Sunday, December 13, 2009

Christmas Reading

In Mrs. Claus Explains It All by Elsbeth Claus (yes, Mrs. Claus herself ;) ) and David Wenzel (Sourcebooks Jabberwocky, 2008), Mrs. Claus answers children's questions about her husband Santa, the elves, and the reindeer. Did you know that no one ever sees Santa's village at the North Pole because of a dense fog created by special cloud-making machines? Did you also know that Santa takes more than one trip to deliver all the toys on Christmas Eve? He has a special combination launch pad and loading dock, and a pit crew of elves who restock his sack, de-ice the sleigh, water the reindeer, and refill his thermos. All under ten minutes of course. Or did you know that the elves' favorite books are Alice's Adventures in Wonderland, Charlotte's Web, A Wrinkle in Time, and The Wizard of Oz?

David Wenzel's warm and spirited illustrations of all things Christmas - from elves and reindeer to cookies and snow - spread Christmas cheer. Mrs. Claus' answers to children's questions and Wenzel's illustrations give this picture book a traditional and classic Christmas feel. Read this with a child asking questions like: Why didn't Santa give what I asked for? How can he get into houses without chimneys? And the most important question of all: What are Santa's favorite cookies?!

I know what some of you are thinking. "Boy, Tarie reads a lot of those Horrid Henry books written by Francesca Simon and illustrated by Tony Ross." These early chapter books are kind of addicting. (Trust me. I've actually tried to stop reading them.) And Christmas is my favorite holiday, so I couldn't help but be curious about how Henry would celebrate Christmas. But this is HORRID Henry we are talking about. This means Christmas DISASTER stories. Horrid Henry's Christmas (Sourcebooks Jabberwocky, 2009) has four stories. The first one takes place December 22 and the other stories follow Henry to Christmas Eve and Christmas Day.

In "Horrid Henry's Christmas Play," Henry plays an innkeeper who turns Joseph and Mary away in the school's Christmas play. His only line is "No" and he would like to make his part bigger. He could shout "NO!" He could shout "NO!" then hit Joseph. He could shout "NO!" then hit and rob Joseph... Hmm, the possibilities for Henry's role in the play are endless...

In "Horrid Henry's Christmas Presents," Henry manages to get Christmas presents for everyone without spending a dime. There's the soap in the bathroom for his cousin Prissy Polly. (It comes with a strand of hair, too.) How about writing a poem for Mom?

Dear old wrinkly Mom
Don't be glum
Cause you've got a fat tum
And an even bigger bum
Ho ho ho hum
Love from your son,

There. That didn't cost a thing.

"Horrid Henry's Ambush" is about Henry trying to capture Santa Claus so that he can get all the presents in Santa's sack (naturally). Henry sets up a bucket of water over his bedroom door, stretches a jump rope in front of the door, crisscrosses his room with a string with bells, and strategically places whoopee cushions all over the room. Santa couldn't possibly escape from all that. But maybe Santa has a trap for Henry, too!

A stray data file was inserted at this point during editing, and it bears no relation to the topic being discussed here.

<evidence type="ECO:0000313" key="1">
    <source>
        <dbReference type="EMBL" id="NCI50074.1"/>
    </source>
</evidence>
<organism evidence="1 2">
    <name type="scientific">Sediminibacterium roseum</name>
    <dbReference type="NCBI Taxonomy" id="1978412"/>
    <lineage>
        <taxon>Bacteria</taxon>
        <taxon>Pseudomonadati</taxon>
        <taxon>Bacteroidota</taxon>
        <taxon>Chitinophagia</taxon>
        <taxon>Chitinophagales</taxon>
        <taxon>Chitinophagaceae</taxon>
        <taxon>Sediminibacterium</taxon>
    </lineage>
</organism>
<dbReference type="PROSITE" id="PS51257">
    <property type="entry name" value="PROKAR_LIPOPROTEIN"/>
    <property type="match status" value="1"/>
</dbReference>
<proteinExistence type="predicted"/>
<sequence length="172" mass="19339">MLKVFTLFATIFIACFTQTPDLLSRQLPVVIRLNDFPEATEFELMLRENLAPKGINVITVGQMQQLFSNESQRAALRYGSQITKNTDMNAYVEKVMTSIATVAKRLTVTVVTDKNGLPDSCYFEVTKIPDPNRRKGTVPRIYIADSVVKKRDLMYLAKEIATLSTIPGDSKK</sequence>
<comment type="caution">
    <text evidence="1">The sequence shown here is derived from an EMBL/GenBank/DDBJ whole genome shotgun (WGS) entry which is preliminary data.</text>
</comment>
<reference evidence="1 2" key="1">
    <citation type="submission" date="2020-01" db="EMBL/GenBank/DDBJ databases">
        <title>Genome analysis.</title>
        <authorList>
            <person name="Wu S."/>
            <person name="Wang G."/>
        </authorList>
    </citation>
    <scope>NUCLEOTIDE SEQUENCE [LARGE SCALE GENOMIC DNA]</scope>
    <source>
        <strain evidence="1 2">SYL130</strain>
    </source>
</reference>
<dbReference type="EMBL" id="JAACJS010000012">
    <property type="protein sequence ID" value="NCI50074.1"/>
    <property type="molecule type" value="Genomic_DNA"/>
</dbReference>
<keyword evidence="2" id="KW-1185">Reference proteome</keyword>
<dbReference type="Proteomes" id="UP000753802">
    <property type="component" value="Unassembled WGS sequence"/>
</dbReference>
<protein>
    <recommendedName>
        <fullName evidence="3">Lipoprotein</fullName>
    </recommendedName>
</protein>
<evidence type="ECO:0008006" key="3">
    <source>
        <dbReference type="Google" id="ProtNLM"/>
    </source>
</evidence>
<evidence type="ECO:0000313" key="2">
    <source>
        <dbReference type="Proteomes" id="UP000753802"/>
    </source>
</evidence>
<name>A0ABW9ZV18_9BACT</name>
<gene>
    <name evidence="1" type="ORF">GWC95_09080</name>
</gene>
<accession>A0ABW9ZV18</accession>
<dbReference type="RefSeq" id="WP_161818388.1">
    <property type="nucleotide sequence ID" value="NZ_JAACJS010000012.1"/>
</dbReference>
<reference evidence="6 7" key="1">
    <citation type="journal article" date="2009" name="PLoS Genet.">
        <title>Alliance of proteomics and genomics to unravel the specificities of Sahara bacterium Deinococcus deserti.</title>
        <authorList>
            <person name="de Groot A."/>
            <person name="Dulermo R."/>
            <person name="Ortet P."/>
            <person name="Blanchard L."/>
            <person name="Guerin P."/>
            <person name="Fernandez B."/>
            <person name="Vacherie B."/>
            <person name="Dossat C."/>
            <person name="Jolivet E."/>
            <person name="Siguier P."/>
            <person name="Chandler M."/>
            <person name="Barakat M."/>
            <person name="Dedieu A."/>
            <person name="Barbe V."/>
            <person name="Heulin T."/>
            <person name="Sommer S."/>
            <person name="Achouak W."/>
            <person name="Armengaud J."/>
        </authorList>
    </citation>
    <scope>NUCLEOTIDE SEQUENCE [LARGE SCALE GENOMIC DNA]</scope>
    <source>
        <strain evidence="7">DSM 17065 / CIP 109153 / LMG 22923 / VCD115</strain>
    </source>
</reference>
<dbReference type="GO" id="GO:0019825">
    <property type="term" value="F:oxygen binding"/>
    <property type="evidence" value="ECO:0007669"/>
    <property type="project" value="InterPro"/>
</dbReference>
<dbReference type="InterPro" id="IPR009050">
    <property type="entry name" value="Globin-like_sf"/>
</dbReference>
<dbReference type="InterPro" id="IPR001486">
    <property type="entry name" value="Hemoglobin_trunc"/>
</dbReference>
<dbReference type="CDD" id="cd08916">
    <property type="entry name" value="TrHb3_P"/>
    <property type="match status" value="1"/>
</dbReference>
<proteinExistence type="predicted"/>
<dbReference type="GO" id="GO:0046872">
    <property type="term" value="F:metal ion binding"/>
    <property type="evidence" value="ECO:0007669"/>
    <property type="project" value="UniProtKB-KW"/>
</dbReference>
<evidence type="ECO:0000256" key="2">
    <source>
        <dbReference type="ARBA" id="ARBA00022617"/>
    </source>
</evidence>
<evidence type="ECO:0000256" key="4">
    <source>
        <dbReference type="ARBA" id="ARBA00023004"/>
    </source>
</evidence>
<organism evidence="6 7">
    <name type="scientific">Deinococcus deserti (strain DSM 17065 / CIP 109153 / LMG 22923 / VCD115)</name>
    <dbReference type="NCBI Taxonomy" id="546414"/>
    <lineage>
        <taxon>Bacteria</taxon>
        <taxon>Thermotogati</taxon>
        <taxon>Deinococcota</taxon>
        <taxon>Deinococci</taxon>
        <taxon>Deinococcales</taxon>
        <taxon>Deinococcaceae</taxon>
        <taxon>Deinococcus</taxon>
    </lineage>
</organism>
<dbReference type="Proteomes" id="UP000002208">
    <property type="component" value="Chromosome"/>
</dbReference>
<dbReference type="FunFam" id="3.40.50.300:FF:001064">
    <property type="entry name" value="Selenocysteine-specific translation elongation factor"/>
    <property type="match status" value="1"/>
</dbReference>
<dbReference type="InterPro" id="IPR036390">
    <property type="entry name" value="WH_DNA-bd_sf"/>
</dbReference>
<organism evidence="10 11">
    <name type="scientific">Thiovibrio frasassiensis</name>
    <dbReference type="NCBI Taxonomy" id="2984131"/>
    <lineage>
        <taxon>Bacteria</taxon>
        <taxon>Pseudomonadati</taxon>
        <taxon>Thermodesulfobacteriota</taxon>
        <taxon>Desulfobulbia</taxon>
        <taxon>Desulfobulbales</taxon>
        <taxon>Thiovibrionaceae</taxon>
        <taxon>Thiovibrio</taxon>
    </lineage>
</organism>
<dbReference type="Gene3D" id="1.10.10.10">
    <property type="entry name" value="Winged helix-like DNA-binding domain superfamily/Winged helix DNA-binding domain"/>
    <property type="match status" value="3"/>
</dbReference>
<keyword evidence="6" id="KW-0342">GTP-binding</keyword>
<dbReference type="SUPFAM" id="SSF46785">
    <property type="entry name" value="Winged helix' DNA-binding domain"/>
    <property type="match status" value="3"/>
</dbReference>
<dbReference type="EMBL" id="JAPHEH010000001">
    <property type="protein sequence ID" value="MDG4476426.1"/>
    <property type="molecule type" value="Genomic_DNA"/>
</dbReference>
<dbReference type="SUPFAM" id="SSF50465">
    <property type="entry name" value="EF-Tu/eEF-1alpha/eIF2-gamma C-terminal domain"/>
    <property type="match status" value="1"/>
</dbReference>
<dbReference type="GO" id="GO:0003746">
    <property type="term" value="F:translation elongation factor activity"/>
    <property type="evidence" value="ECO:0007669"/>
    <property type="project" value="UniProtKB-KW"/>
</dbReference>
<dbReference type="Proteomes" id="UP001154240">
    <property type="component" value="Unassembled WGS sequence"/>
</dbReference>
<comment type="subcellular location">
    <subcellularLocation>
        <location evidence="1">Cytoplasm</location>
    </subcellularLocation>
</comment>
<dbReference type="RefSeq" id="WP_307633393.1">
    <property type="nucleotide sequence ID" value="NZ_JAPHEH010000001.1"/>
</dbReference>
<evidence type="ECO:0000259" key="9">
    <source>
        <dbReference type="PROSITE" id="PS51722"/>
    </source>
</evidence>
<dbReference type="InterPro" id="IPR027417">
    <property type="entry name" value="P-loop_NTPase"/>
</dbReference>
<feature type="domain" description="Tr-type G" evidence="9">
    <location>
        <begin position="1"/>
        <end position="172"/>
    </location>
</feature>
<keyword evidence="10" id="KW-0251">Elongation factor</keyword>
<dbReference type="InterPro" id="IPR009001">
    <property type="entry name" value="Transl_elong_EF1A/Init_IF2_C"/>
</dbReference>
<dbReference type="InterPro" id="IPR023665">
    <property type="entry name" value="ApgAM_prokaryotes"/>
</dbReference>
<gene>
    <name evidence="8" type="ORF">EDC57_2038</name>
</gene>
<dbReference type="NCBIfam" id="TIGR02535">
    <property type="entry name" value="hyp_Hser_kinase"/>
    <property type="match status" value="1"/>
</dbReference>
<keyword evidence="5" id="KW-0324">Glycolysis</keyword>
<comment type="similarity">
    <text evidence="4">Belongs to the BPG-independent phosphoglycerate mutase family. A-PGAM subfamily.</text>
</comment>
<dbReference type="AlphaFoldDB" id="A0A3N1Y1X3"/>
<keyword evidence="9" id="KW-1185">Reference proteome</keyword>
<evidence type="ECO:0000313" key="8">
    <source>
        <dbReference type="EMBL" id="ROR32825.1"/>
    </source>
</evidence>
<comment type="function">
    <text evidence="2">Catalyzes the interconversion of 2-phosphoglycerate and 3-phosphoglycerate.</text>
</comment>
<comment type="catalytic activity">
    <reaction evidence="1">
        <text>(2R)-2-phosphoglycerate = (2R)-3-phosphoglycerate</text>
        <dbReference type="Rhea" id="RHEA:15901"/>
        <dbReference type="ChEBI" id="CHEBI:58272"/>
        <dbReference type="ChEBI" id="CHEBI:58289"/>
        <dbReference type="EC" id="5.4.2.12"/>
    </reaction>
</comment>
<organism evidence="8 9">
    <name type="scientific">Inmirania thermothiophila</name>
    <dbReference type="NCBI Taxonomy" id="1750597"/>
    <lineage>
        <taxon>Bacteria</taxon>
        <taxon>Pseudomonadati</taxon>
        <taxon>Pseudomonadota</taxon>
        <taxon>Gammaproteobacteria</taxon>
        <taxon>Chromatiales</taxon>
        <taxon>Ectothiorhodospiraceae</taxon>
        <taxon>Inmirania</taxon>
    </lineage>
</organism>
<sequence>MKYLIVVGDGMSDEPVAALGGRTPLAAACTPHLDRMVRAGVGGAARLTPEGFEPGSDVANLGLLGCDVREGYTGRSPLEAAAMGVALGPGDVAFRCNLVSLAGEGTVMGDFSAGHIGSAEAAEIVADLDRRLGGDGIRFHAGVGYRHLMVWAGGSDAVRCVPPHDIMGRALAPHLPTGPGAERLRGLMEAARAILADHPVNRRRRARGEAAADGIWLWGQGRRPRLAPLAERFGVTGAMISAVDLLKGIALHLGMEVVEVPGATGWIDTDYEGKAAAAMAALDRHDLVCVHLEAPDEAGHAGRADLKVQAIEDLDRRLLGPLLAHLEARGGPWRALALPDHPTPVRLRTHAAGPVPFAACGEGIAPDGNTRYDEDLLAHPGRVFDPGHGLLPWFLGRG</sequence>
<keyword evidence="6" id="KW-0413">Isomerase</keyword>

And finally, "Horrid Henry's Christmas Lunch" with his family doesn't quite go as planned, but they all still have a merry Christmas together. :o)

Read Horrid Henry's Christmas for funny Christmas stories! Happy Holidays, everyone!

[Both books were provided by the publisher.]

Saturday, December 12, 2009


I've been meaning to help spread the word about this for some time now: Usok, a quarterly web-based magazine of speculative fiction by Filipino writers. It's published by Rocket Kapre Books and edited by Paolo Chikiamco. Let me take this opportunity to say that I am SUPER impressed by Paolo Chikiamco.

Enchanted Conversation is an online magazine (in Blogger format) that celebrates fairy tales through short stories, essays, and art. (Thanks to Saints and Spinners for the link!)

YARN (Young Adult Review Network) publishes short stories for young adult readers, ages 14-18, and those in other age groups who enjoy young adult literature. YARN also features creative essays, poetry, book reviews, and author interviews. (Thanks to Finding Wonderland for the link!)

Behold a new press: Twenty-six-year-old Sumanth Prabhaker has started Madras Press. Madras Press publishes beautiful individually bound short stories in regular series of four. One hundred percent of their net proceeds from sales go to charitable organizations.

These two Madras Press books are on my Christmas wish list. They seem oh oh oh so lovely!

Rebecca Lee’s Bobcat offers a tense, poetic, and emotionally harrowing account of a fateful dinner party in which couples at various stages of life and love intersect.

In Sweet Tomb, Trinie Dalton tells the story of Candy, a candy-addicted witch who resents her inherited lifestyle. After a fire burns down her gingerbread house, she leaves the forest and ventures out in search of the excitement of a more urban environment. Along the way she encounters a self-mutilating puppet, tastes meat for the first time, and falls in love with Death, a skeletal woman with a shoe fetish.

I am in awe of Sumanth Prabhaker and truly inspired by Madras Press. Read this interview over at Bookslut for more about them. (Thanks to BookDragon for the links!)

Sunday, December 06, 2009

Hi, everyone! Please head on over to Asia in the Heart, World on the Mind to read my interview with writer, editor, and SCBWI RA Mio Debnam. She fills us in on the children's and young adult literature scene in Hong Kong! :o)

Wednesday, December 02, 2009